The bioanalytical requirements for a project are heavily dependent on the type of CGT product under development. This is evident when looking at two types of cell therapy: autologous and allogeneic therapies.
Allogeneic cell therapies: As allogeneic cell therapies introduce donor cells into the patient, they are associated with a higher safety risk compared with autologous cell therapies, which involve the editing of a patient’s own cells. The biggest challenge associated with allogeneic cell therapies is ensuring that foreign cells are not rejected. Bioanalysis will be required to characterise the cell therapy donor cells themselves as well as the patient’s immune response against the donor cells.
Autologous cell therapies: As the cells are more likely to be recognised as “self,” immune responses to the drug are less of a concern … but still require monitoring. However, as each individual patient’s cells are technically the drug, cells from each patient receiving treatment will need to be tested for potency and safety.
Consequently, a high volume of bioanalytical testing is required for autologous cell therapies. Each assay must be designed to be suitable for testing of cells from many individuals and be designed to be robust enough to account for possible differences between patient samples.
Regardless of the type of CGT project and bioanalytical requirements, the number of assays associated with CGT programmes is often much greater compared with other biotherapeutics. Each of the platforms adopted in the bioanalysis of CGTs will also inherently generate a lot more data than would be produced when assessing less complex biotherapeutics; this is particularly true for flow cytometry. Deciding what data is relevant in these large and complex datasets is an arduous task and will require extensive raw computing power.
As a result, the bioanalytical assessment of CGTs can be a very long, expensive and time-consuming process. Consequently, it is imperative that these processes are optimised to achieve speed to market and deliver essential drugs to patients. Digitalisation, automation and electronic documentation should all be considered to improve efficiency and communications throughout the bioanalysis of CGTs.
As the CGT space is relatively new, there is currently little guidance available in terms of best bioanalytical practices to assess these drugs. As a result, those conducting the bioanalyses will be responsible for building practices that must be robust enough to be suitable for use for the duration of a clinical programme and designed with potential regulatory changes in mind.
Finding those with the relevant expertise and experience in the CGT space to ensure that drugs progress through the development pipeline to approval is a significant challenge. Many biopharma companies are already aware of the skills gap surrounding the CGT development space that stems from its sudden surge in interest and increased demand. However, there is also the hurdle of finding bioanalytical scientists that are appropriately trained to work under GLP or good clinical laboratory practice (GCLP) conditions.
Scientists capable of building robust bioanalytical platforms will not only have a strong scientific understanding of the drug, but an awareness of the regulations and compliance issues that surround it. They will know how the bioanalytical data will impact the clinical design, how the study at a clinical site is executed and how it impacts processes throughout manufacturing.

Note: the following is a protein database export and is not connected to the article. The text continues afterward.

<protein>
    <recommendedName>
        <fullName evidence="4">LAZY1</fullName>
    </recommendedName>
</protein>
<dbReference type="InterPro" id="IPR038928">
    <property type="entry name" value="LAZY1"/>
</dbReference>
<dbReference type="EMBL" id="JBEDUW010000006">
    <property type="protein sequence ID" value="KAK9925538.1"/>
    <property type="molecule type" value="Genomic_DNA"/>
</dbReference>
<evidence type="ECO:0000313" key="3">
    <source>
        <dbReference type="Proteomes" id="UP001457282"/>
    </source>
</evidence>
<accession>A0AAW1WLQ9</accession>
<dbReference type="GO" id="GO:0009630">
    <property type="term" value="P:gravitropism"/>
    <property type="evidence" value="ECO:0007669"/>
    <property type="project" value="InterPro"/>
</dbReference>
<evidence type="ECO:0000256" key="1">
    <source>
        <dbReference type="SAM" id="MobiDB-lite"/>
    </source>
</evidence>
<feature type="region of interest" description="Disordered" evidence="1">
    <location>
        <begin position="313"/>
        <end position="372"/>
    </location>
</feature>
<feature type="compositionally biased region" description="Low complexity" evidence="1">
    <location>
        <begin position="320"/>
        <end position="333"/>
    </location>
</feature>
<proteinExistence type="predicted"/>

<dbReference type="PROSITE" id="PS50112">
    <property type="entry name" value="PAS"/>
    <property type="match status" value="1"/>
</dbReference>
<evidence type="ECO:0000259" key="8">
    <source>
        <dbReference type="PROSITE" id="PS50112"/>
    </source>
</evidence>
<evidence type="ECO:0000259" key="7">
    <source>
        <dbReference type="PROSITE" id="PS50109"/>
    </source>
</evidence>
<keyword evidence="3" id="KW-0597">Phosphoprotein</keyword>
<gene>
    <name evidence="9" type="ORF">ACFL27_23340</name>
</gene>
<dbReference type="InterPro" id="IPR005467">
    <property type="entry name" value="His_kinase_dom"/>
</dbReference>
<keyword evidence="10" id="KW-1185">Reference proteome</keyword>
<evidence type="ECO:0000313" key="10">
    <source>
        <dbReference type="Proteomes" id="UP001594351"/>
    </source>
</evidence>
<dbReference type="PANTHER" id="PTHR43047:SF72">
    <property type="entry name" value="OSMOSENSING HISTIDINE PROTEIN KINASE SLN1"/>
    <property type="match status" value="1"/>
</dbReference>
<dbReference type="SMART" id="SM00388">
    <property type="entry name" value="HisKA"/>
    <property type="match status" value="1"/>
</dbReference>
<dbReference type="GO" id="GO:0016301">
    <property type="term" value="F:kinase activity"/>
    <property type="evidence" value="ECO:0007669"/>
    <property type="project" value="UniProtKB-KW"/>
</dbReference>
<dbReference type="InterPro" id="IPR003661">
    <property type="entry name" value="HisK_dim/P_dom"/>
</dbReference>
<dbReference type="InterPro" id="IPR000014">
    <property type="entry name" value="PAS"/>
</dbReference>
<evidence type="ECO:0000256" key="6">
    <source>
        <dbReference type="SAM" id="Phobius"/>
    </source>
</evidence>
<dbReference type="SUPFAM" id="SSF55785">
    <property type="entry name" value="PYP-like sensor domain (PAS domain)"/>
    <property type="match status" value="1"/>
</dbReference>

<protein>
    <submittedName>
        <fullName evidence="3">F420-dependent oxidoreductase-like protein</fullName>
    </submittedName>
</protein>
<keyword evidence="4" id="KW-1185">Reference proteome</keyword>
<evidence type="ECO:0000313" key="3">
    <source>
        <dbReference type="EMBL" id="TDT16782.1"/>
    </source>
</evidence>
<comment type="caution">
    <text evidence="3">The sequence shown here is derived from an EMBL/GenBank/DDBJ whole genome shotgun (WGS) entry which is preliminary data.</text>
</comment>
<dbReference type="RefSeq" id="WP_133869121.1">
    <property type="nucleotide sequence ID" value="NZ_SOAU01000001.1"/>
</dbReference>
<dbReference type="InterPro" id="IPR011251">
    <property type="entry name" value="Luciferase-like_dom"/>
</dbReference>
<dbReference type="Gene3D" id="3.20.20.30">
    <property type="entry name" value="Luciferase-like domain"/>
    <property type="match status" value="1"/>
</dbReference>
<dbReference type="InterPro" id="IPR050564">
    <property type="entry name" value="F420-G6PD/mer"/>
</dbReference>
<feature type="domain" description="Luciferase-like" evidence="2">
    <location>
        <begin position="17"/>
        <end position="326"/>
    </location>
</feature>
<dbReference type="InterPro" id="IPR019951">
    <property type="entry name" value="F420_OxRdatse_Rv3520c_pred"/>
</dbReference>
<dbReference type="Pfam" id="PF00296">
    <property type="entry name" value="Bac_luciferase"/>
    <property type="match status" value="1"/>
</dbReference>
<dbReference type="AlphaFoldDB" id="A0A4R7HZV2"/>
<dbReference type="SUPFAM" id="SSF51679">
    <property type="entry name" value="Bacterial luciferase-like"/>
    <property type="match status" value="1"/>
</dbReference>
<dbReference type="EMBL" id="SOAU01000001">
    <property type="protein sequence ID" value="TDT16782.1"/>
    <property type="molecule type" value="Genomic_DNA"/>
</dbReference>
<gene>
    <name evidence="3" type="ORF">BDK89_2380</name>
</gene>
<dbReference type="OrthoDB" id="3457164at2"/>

They will also have the confidence to reach out and gain advice from relevant regulatory bodies. It is therefore essential to be supported by scientists with a wealth of both bioanalytical expertise and a true understanding of development. In this way, bioanalytical programmes will be able to return data of comparable quality for many years despite changes in reagents, equipment and expectations.
Even when a robust bioanalytical programme is developed, there are still several challenges that could arise during delivery. One hurdle that has become increasingly evident following the COVID-19 pandemic is supply chain delays. With the critical need for essential COVID-19 treatments and vaccines, the biopharma industry saw a surge in demand.
As a result, samples, reagents and animals required for non-clinical studies have been in short supply. Commercially available human serum samples were particularly difficult to obtain, owing to both increased demand and fewer donors willing to travel.
Overcoming this challenge requires strategic planning and needs to be done as early in the CGT drug development process as possible. Careful supply chain management and bulk ordering and storage of essential bioanalytical consumables could help to mitigate the impact of future potential delays.
The increase in demand for COVID-19 treatments and vaccines also saw a rise in bioanalytical capacity and capability requirements. However, it is not always possible for developers to invest large lump sums into expansion programmes to meet demand.
Biopharma companies should consider outsourcing to dedicated clinical research organisation (CRO) partners with adequate capacity and capabilities to support the project.
These CROs should also have the capacity to store the materials needed to conduct analyses to circumvent delays.
By outsourcing to a reliable and transparent partner, biopharma companies can also shift the burden of regulatory compliance. With facilities designed with GLP and GCLP in mind, and having experience across a broad range of CGT projects, CROs are well placed to ensure regulatory compliance.
CROs are also often at the forefront of regulatory changes and may be involved in helping to shape the regulations of the future. This is critical in an ever-changing environment in which the sponsor can benefit from the broad experience of the CRO who works with many different sponsors in this space.
Clearly, many bioanalytical hurdles must be overcome to ensure that a CGT product can be validated and gain access to the market. Building a robust bioanalytical programme relies on finding scientists with both a strong understanding of molecular biology and the CGT development process. Biopharma companies will also need to carefully consider whether they wish to own the supply management, capacity and regulatory compliance burden … or outsource these to experienced CROs.